With vibrant characters and a believably tired mom at the center of the story, Nora Goes Off Script is a perfect blend between quotidian life and the fairytale magic possible only in the best Hollywood endings. Readers who loved Emily Henry's Book Lovers or Linda Holmes's Evvie Drake Starts Over are sure to savor Nora Goes Off Script. --Jessica Howard, freelance book reviewer
The Perfect Crimes of Marian Hayes
by Cat Sebastian
Romance blooms out of blackmail and robbery in The Perfect Crimes of Marian Hayes, the second charming 18th-century novel by Cat Sebastian (The Queer Principles of Kit Webb). The early chapters overlap with--and swiftly remind readers of--the events of Sebastian's prior Georgian-era romance.
Marian Hayes is dismayed to learn that her husband, the Duke of Clare, has a first wife, still living, whom he never divorced. This renders invalid her marriage, as well as the one in between, which produced his alleged heir. If she and Percy, her friend-turned-stepson, pay the blackmailer, they will still be vulnerable to exposure by someone else. When their attempt to gain leverage over the duke ends in violence, there's nobody she can turn to for help--except the blackmailer himself. Rob Brooks does not want to reveal the duke's bigamy. If he does, truths he desperately wants to avoid will become public. He had intended to give Marian information she deserved and make some money in the process. But besides the fact that his blackmail letters to Marian morph into a far more personal correspondence, helping her escape will give him a chance to make sure his old partner in crime is safe.
Rob, who is effortlessly charming, and Marian, peevish and determined, exchange entertaining banter; demonstrate just how steamy enthusiastic consent can be; and attempt to untangle the question of what their places in the world will be when neither wants the privilege of their stations. --Kristen Allen-Vogel, information services librarian at Dayton Metro Library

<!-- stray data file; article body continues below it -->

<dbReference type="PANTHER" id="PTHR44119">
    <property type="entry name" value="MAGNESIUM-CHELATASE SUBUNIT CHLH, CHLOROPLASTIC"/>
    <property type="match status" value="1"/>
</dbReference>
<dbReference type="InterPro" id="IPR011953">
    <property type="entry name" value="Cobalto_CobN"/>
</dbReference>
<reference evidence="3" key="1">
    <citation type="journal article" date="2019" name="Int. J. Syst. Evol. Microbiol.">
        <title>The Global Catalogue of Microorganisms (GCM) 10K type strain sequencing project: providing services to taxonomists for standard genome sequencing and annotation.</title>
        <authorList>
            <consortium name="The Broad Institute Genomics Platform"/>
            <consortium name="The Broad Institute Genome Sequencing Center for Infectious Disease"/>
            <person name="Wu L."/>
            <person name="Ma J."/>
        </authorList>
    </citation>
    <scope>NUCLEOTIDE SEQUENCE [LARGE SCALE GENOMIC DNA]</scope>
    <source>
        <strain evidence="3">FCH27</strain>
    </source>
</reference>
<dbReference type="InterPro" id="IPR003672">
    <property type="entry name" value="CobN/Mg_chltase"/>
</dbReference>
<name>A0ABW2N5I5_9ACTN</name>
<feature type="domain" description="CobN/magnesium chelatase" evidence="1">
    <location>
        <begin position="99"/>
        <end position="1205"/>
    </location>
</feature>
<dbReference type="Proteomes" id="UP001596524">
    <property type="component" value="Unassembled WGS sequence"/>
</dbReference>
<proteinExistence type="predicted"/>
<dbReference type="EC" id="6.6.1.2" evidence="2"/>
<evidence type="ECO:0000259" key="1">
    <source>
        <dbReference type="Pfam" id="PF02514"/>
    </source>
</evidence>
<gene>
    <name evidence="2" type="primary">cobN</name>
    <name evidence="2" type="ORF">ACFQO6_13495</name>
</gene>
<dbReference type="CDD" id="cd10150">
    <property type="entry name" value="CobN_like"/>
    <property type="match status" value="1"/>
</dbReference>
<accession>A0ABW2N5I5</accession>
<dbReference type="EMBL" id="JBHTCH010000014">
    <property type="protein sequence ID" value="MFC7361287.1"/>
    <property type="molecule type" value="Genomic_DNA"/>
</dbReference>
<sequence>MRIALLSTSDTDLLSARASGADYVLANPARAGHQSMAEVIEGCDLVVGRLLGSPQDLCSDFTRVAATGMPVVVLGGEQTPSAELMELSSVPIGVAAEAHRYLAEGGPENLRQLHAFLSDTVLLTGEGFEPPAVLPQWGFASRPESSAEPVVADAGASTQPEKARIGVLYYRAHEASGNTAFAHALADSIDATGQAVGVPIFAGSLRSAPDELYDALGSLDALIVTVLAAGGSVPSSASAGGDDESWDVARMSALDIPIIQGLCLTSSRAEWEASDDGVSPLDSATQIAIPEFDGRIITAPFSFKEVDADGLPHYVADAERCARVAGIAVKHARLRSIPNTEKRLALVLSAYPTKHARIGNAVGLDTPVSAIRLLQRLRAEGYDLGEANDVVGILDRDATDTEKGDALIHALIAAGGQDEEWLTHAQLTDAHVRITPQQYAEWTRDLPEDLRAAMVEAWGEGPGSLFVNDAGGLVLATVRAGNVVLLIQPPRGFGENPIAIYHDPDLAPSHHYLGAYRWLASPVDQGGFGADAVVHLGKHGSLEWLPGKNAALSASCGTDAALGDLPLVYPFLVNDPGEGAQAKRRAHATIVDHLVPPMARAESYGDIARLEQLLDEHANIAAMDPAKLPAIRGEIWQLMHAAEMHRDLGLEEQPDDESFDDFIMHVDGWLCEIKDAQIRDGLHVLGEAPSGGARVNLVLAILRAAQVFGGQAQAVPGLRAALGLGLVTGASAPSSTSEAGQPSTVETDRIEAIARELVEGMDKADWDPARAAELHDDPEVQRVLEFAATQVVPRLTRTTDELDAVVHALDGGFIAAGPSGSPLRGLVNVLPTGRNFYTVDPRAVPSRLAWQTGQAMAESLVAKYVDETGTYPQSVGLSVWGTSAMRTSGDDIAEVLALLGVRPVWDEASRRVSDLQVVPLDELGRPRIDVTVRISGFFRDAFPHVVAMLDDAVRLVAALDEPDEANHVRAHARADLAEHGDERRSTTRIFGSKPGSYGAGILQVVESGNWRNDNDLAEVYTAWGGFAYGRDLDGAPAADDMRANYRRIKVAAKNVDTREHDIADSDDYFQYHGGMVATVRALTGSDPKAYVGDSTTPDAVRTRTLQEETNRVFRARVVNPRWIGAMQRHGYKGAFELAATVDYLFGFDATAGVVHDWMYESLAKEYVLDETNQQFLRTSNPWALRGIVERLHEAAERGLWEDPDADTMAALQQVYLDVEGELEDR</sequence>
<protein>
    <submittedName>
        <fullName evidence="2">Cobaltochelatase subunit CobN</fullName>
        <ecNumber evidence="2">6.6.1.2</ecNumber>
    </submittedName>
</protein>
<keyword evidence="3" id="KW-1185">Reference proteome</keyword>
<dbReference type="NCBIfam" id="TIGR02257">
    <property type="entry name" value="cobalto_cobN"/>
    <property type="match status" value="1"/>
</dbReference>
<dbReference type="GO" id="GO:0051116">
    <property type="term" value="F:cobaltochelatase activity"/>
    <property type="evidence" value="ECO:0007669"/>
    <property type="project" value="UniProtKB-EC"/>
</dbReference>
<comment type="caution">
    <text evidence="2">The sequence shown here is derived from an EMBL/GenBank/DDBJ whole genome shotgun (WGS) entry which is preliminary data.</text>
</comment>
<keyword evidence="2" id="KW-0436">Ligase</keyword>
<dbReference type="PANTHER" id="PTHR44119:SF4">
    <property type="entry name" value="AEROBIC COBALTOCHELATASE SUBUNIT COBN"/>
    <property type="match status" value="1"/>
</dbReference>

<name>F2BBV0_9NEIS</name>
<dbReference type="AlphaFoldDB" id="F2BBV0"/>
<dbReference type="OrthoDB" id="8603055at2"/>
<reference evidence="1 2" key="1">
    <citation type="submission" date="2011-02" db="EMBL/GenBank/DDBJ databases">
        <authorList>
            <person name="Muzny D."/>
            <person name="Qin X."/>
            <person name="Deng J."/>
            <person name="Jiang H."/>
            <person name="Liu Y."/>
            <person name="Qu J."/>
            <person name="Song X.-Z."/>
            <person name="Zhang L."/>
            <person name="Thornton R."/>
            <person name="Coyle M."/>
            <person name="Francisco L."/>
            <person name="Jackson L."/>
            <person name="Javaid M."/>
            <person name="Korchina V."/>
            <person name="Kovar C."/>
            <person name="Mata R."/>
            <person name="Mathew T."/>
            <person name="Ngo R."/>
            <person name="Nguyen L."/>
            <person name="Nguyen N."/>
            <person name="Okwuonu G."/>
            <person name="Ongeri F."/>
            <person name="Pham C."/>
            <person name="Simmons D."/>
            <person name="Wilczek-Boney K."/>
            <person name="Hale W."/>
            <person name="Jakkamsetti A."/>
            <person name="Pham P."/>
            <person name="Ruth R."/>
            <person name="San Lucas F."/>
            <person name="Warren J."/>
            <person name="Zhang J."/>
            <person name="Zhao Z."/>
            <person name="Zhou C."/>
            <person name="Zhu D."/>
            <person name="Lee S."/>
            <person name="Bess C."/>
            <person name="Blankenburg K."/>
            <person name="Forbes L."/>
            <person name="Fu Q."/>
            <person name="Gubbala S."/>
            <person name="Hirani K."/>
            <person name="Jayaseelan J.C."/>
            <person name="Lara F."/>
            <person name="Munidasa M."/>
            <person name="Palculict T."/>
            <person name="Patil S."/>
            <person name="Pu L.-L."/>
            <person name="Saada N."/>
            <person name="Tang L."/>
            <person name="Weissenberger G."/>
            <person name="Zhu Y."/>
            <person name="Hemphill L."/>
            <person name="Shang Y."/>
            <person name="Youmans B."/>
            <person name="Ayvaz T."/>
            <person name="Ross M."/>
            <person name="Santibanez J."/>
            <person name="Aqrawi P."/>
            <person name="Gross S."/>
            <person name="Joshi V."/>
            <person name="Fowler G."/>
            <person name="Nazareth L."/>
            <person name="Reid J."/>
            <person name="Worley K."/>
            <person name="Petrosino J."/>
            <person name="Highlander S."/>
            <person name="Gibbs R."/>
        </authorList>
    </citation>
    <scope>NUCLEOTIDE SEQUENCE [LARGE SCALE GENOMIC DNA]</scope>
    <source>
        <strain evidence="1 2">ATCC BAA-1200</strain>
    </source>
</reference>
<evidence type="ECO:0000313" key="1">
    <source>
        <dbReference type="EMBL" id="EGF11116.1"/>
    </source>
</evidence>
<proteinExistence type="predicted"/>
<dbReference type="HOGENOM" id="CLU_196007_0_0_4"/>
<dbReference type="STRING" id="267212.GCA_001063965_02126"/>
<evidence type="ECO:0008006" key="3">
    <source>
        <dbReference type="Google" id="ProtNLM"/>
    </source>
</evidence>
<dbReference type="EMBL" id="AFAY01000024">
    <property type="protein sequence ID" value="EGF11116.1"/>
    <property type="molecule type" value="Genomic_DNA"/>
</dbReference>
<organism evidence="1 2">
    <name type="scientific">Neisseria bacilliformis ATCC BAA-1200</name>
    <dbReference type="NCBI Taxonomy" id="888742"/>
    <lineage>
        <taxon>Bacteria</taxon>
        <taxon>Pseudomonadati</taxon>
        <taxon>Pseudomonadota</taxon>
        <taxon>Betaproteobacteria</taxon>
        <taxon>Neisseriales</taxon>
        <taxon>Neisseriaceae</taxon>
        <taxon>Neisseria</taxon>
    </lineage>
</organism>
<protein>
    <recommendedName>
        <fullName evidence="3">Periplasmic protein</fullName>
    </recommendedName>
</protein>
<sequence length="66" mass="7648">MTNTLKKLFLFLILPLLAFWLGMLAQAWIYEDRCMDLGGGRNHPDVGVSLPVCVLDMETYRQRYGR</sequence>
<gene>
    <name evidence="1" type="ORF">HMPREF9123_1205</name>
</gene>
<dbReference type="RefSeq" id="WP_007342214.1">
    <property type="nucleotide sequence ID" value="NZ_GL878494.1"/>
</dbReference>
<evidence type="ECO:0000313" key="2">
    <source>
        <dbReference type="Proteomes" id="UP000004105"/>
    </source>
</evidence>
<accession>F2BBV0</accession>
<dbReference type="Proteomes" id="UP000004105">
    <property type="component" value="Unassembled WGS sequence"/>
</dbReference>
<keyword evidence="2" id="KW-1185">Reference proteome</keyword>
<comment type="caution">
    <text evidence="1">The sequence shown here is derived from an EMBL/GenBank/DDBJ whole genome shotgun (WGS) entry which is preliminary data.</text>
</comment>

Iona Iverson's Rules for Commuting
by Clare Pooley
In the world today, many people tend to live anonymously. However, in Iona Iverson's Rules for Commuting, British author Clare Pooley (The Authenticity Project) brings strangers together in such a fun, spirited way that it's bound to spark readers to expand their worldview.
This endearing novel, told from the points of view of an ensemble cast of vividly drawn characters, starts on a London commuter train. At the center of it all is Iona Iverson, a vibrantly quirky, 57-year-old magazine advice therapist. Every day, Iona and her beloved French bulldog, Lulu, sit in the same seat as the train traverses 10 stops over 36 minutes from Hampton Court to Waterloo Station. In her mind, Iona assigns clever pet names to the commuters with whom she daily co-exists, but never speaks to. This includes Impossibly-Pretty-Bookworm and Mr.-Too-Good-To-Be-True. The other passengers, likewise, do the same--Iona is referred to by one as Rainbow Lady and another as Crazy Dog Woman.